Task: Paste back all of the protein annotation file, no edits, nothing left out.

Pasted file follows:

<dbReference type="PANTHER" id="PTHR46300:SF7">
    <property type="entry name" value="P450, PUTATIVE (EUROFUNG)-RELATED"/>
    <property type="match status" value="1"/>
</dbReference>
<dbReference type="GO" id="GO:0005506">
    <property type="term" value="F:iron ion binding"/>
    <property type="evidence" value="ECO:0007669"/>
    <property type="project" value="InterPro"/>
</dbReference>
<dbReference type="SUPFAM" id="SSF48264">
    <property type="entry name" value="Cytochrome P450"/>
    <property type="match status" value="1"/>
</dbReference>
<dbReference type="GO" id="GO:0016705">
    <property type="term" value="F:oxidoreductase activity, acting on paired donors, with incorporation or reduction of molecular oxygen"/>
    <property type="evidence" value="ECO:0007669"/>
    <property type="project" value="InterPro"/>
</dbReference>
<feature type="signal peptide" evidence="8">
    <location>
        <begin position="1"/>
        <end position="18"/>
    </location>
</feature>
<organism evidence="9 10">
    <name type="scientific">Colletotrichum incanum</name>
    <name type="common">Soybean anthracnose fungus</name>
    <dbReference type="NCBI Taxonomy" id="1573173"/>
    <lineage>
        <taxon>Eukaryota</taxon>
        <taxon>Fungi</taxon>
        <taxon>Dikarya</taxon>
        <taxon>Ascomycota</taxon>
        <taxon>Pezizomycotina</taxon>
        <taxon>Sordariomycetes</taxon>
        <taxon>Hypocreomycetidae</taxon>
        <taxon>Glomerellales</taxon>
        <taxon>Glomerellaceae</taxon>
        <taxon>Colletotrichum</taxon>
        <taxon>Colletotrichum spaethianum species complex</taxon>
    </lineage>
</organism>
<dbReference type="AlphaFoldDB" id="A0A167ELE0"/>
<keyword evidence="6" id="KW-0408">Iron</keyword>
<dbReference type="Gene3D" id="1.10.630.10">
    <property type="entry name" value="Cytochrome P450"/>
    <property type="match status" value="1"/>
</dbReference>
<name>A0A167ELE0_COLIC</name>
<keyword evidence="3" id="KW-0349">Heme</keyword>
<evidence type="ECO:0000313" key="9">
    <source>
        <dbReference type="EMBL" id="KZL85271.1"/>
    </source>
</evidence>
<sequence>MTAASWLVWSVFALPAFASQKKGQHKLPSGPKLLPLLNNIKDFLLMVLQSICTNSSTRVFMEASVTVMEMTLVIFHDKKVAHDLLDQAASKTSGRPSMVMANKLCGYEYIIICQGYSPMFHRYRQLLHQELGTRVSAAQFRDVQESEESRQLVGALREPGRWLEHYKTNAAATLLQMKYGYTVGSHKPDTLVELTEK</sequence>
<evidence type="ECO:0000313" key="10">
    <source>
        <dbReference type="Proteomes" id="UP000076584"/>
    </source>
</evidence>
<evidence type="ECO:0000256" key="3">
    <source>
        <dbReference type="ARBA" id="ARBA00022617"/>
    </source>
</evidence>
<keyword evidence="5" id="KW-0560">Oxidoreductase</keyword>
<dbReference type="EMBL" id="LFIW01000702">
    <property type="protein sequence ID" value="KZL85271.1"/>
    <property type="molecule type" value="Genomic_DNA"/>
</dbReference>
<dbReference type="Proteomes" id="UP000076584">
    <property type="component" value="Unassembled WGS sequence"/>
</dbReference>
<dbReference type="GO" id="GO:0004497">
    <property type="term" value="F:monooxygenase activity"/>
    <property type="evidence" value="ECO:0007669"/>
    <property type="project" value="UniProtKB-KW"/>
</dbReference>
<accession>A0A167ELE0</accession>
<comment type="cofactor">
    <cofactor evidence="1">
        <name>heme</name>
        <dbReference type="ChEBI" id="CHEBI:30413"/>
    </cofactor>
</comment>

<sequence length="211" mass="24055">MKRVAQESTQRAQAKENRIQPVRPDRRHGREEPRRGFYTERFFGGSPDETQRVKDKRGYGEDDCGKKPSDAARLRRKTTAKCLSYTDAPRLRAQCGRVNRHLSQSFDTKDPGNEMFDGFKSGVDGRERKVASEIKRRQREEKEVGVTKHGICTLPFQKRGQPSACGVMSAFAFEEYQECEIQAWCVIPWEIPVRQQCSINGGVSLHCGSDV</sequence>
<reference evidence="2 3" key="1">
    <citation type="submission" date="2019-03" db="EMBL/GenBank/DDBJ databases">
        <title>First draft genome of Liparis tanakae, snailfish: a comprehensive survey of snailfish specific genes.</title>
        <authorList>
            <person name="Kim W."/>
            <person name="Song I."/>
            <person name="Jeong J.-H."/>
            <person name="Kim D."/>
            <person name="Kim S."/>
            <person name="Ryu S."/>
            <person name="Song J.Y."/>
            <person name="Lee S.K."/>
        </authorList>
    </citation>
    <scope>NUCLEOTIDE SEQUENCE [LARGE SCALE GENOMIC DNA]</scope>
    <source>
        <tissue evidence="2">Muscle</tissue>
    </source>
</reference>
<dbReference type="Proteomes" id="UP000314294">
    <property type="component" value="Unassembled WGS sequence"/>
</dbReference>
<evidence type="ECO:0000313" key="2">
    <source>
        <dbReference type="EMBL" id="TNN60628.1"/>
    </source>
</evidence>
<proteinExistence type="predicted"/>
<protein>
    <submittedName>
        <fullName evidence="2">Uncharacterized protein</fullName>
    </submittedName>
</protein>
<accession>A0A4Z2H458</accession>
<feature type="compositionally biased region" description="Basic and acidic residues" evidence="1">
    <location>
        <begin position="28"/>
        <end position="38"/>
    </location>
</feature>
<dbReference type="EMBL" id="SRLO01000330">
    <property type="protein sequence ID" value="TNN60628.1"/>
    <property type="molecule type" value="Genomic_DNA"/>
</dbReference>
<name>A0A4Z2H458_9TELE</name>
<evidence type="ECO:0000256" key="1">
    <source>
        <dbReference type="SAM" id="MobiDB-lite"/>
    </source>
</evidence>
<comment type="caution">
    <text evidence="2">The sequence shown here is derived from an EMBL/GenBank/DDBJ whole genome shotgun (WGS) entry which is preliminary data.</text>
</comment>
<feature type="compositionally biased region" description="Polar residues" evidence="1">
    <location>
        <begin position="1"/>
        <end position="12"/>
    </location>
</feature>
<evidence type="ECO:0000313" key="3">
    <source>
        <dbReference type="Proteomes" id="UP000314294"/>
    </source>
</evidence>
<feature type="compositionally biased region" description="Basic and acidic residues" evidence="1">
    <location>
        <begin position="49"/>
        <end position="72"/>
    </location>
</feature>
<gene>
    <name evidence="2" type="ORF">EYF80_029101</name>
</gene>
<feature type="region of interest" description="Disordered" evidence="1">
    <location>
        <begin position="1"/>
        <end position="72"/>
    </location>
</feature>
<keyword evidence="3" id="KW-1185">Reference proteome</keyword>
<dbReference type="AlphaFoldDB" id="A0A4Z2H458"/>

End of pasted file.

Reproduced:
<dbReference type="PANTHER" id="PTHR46300:SF7">
    <property type="entry name" value="P450, PUTATIVE (EUROFUNG)-RELATED"/>
    <property type="match status" value="1"/>
</dbReference>
<dbReference type="GO" id="GO:0005506">
    <property type="term" value="F:iron ion binding"/>
    <property type="evidence" value="ECO:0007669"/>
    <property type="project" value="InterPro"/>
</dbReference>
<dbReference type="SUPFAM" id="SSF48264">
    <property type="entry name" value="Cytochrome P450"/>
    <property type="match status" value="1"/>
</dbReference>
<dbReference type="GO" id="GO:0016705">
    <property type="term" value="F:oxidoreductase activity, acting on paired donors, with incorporation or reduction of molecular oxygen"/>
    <property type="evidence" value="ECO:0007669"/>
    <property type="project" value="InterPro"/>
</dbReference>
<feature type="signal peptide" evidence="8">
    <location>
        <begin position="1"/>
        <end position="18"/>
    </location>
</feature>
<organism evidence="9 10">
    <name type="scientific">Colletotrichum incanum</name>
    <name type="common">Soybean anthracnose fungus</name>
    <dbReference type="NCBI Taxonomy" id="1573173"/>
    <lineage>
        <taxon>Eukaryota</taxon>
        <taxon>Fungi</taxon>
        <taxon>Dikarya</taxon>
        <taxon>Ascomycota</taxon>
        <taxon>Pezizomycotina</taxon>
        <taxon>Sordariomycetes</taxon>
        <taxon>Hypocreomycetidae</taxon>
        <taxon>Glomerellales</taxon>
        <taxon>Glomerellaceae</taxon>
        <taxon>Colletotrichum</taxon>
        <taxon>Colletotrichum spaethianum species complex</taxon>
    </lineage>
</organism>
<dbReference type="AlphaFoldDB" id="A0A167ELE0"/>
<keyword evidence="6" id="KW-0408">Iron</keyword>
<dbReference type="Gene3D" id="1.10.630.10">
    <property type="entry name" value="Cytochrome P450"/>
    <property type="match status" value="1"/>
</dbReference>
<name>A0A167ELE0_COLIC</name>
<keyword evidence="3" id="KW-0349">Heme</keyword>
<evidence type="ECO:0000313" key="9">
    <source>
        <dbReference type="EMBL" id="KZL85271.1"/>
    </source>
</evidence>
<sequence>MTAASWLVWSVFALPAFASQKKGQHKLPSGPKLLPLLNNIKDFLLMVLQSICTNSSTRVFMEASVTVMEMTLVIFHDKKVAHDLLDQAASKTSGRPSMVMANKLCGYEYIIICQGYSPMFHRYRQLLHQELGTRVSAAQFRDVQESEESRQLVGALREPGRWLEHYKTNAAATLLQMKYGYTVGSHKPDTLVELTEK</sequence>
<evidence type="ECO:0000313" key="10">
    <source>
        <dbReference type="Proteomes" id="UP000076584"/>
    </source>
</evidence>
<evidence type="ECO:0000256" key="3">
    <source>
        <dbReference type="ARBA" id="ARBA00022617"/>
    </source>
</evidence>
<keyword evidence="5" id="KW-0560">Oxidoreductase</keyword>
<dbReference type="EMBL" id="LFIW01000702">
    <property type="protein sequence ID" value="KZL85271.1"/>
    <property type="molecule type" value="Genomic_DNA"/>
</dbReference>
<dbReference type="Proteomes" id="UP000076584">
    <property type="component" value="Unassembled WGS sequence"/>
</dbReference>
<dbReference type="GO" id="GO:0004497">
    <property type="term" value="F:monooxygenase activity"/>
    <property type="evidence" value="ECO:0007669"/>
    <property type="project" value="UniProtKB-KW"/>
</dbReference>
<accession>A0A167ELE0</accession>
<comment type="cofactor">
    <cofactor evidence="1">
        <name>heme</name>
        <dbReference type="ChEBI" id="CHEBI:30413"/>
    </cofactor>
</comment>

<sequence length="211" mass="24055">MKRVAQESTQRAQAKENRIQPVRPDRRHGREEPRRGFYTERFFGGSPDETQRVKDKRGYGEDDCGKKPSDAARLRRKTTAKCLSYTDAPRLRAQCGRVNRHLSQSFDTKDPGNEMFDGFKSGVDGRERKVASEIKRRQREEKEVGVTKHGICTLPFQKRGQPSACGVMSAFAFEEYQECEIQAWCVIPWEIPVRQQCSINGGVSLHCGSDV</sequence>
<reference evidence="2 3" key="1">
    <citation type="submission" date="2019-03" db="EMBL/GenBank/DDBJ databases">
        <title>First draft genome of Liparis tanakae, snailfish: a comprehensive survey of snailfish specific genes.</title>
        <authorList>
            <person name="Kim W."/>
            <person name="Song I."/>
            <person name="Jeong J.-H."/>
            <person name="Kim D."/>
            <person name="Kim S."/>
            <person name="Ryu S."/>
            <person name="Song J.Y."/>
            <person name="Lee S.K."/>
        </authorList>
    </citation>
    <scope>NUCLEOTIDE SEQUENCE [LARGE SCALE GENOMIC DNA]</scope>
    <source>
        <tissue evidence="2">Muscle</tissue>
    </source>
</reference>
<dbReference type="Proteomes" id="UP000314294">
    <property type="component" value="Unassembled WGS sequence"/>
</dbReference>
<evidence type="ECO:0000313" key="2">
    <source>
        <dbReference type="EMBL" id="TNN60628.1"/>
    </source>
</evidence>
<proteinExistence type="predicted"/>
<protein>
    <submittedName>
        <fullName evidence="2">Uncharacterized protein</fullName>
    </submittedName>
</protein>
<accession>A0A4Z2H458</accession>
<feature type="compositionally biased region" description="Basic and acidic residues" evidence="1">
    <location>
        <begin position="28"/>
        <end position="38"/>
    </location>
</feature>
<dbReference type="EMBL" id="SRLO01000330">
    <property type="protein sequence ID" value="TNN60628.1"/>
    <property type="molecule type" value="Genomic_DNA"/>
</dbReference>
<name>A0A4Z2H458_9TELE</name>
<evidence type="ECO:0000256" key="1">
    <source>
        <dbReference type="SAM" id="MobiDB-lite"/>
    </source>
</evidence>
<comment type="caution">
    <text evidence="2">The sequence shown here is derived from an EMBL/GenBank/DDBJ whole genome shotgun (WGS) entry which is preliminary data.</text>
</comment>
<feature type="compositionally biased region" description="Polar residues" evidence="1">
    <location>
        <begin position="1"/>
        <end position="12"/>
    </location>
</feature>
<evidence type="ECO:0000313" key="3">
    <source>
        <dbReference type="Proteomes" id="UP000314294"/>
    </source>
</evidence>
<feature type="compositionally biased region" description="Basic and acidic residues" evidence="1">
    <location>
        <begin position="49"/>
        <end position="72"/>
    </location>
</feature>
<gene>
    <name evidence="2" type="ORF">EYF80_029101</name>
</gene>
<feature type="region of interest" description="Disordered" evidence="1">
    <location>
        <begin position="1"/>
        <end position="72"/>
    </location>
</feature>
<keyword evidence="3" id="KW-1185">Reference proteome</keyword>
<dbReference type="AlphaFoldDB" id="A0A4Z2H458"/>